SOI In Near Zero Phase 02/08/05
The monthly value of the SOI remained relatively stable from the end of June (plus 0.5) to the end of July (plus 1.6) putting the SOI in a 'Near Zero' phase. Based on this phase and historical rainfall records for August to October most of Queensland has a 40 to 50% chance of getting above median rainfall. The exception is for the strip running from the central Queensland coast to the peninsular were there is a lower 20 to 40% chance of getting above median rainfall.
It is worth noting that we are in our 'dry season' with August and September having the lowest median monthly rainfall for most locations in Queensland. For example the long term historical median rainfall for August and September at Blackall is 9 mm and 6 mm, at Charters Towers is 2 mm and 3 mm, at Emerald is 11 mm and 9 mm, at Miles is 29 mm and 31 mm, Goondiwindi is 26 mm and 34 mm and at Morven is 15 mm and 11 mm.
Similar to Queensland there is less than a 50% chance of getting median rainfall across the rest of Australia. The main exception is for north east corner of NSW and into the extreme south east corner of Queensland where there is a 50 to 70% chance of getting above median rainfall.
For more on rainfall probabilities, monthly averages or medians for your location refer to Rainman Streamflow or contact me on 132523 or (07) 3404 6999 and I'll send you any information I have.
Many people like to follow the relationship between the SOI and rainfall patterns in more detail. To do that, have a look at what happened in your area over August to October in the following years; 2002, 2001, 2000, 1999, 1991, 1990, 1983, 1980, 1971, 1969, 1967, 1966, 1962, 1961, 1959, 1958, 1957 and 1953 and compare the rainfall recorded with your 'normal' rainfall for August to October.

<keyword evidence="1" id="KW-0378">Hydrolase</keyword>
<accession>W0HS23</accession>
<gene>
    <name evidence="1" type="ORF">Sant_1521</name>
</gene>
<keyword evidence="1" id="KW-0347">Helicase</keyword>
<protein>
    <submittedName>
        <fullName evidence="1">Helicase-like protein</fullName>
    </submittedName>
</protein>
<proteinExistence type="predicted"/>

For example at Rockhampton below median rainfall for August to October in those years was recorded 10 times, close to median rainfall was recorded 4 times and above median rainfall was recorded 4 times. Information on what rainfall patterns where like for August to October in those years can be found at www.longpaddock.qld.gov.au or in Australian Rainman.
Based on the current seasonal outlook and soil moisture levels at the end of July there is a 30 to 50% chance of getting above median shire wheat yields for the eastern Darling Downs. Due to rain events in June lifting soil moisture profiles the chance of getting above median shire wheat yields across most of the rest of the wheat growing regions of Queensland and northern NSW is between 70 to 90%.
The APSRU/DPI&F wheat yield outlook is based on a shire scale. It does not take into account crop area planted and is purely a yield forecast. It does not take into account individual property circumstances or the effects and damage from poor crop nutrition, pests, diseases, frosts and distribution of planting rain within a shire. It should be noted that forecast quality of the crop outlook improves as the season progresses.
For more information on the regional wheat crop outlook contact Andries Potgieter on (07) 46881417 or try www.dpi.qld.gov.au/climate where a full copy the wheat crop outlook can be found.
Currently the MJO is somewhat hard to discern due to strong monsoon activity over India and SE Asia as well as convection over the South China Sea. It is also the time of year when it has less influence on our region.